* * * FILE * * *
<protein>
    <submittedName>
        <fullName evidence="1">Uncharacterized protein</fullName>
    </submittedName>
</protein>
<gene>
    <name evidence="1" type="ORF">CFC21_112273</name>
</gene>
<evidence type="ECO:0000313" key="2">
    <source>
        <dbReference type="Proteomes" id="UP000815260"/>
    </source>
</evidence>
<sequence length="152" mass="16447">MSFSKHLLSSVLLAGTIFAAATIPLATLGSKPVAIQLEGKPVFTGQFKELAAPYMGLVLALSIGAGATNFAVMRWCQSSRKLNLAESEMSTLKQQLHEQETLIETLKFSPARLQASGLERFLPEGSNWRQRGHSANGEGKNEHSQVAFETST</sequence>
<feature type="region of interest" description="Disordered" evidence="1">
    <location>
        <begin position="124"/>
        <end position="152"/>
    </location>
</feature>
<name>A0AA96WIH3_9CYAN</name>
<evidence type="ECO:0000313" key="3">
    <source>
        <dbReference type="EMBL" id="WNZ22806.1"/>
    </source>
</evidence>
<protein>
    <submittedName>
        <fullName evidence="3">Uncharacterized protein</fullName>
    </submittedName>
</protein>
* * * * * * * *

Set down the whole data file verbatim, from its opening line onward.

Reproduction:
<protein>
    <submittedName>
        <fullName evidence="1">Uncharacterized protein</fullName>
    </submittedName>
</protein>
<gene>
    <name evidence="1" type="ORF">CFC21_112273</name>
</gene>
<evidence type="ECO:0000313" key="2">
    <source>
        <dbReference type="Proteomes" id="UP000815260"/>
    </source>
</evidence>
<sequence length="152" mass="16447">MSFSKHLLSSVLLAGTIFAAATIPLATLGSKPVAIQLEGKPVFTGQFKELAAPYMGLVLALSIGAGATNFAVMRWCQSSRKLNLAESEMSTLKQQLHEQETLIETLKFSPARLQASGLERFLPEGSNWRQRGHSANGEGKNEHSQVAFETST</sequence>
<feature type="region of interest" description="Disordered" evidence="1">
    <location>
        <begin position="124"/>
        <end position="152"/>
    </location>
</feature>
<name>A0AA96WIH3_9CYAN</name>
<evidence type="ECO:0000313" key="3">
    <source>
        <dbReference type="EMBL" id="WNZ22806.1"/>
    </source>
</evidence>
<protein>
    <submittedName>
        <fullName evidence="3">Uncharacterized protein</fullName>
    </submittedName>
</protein>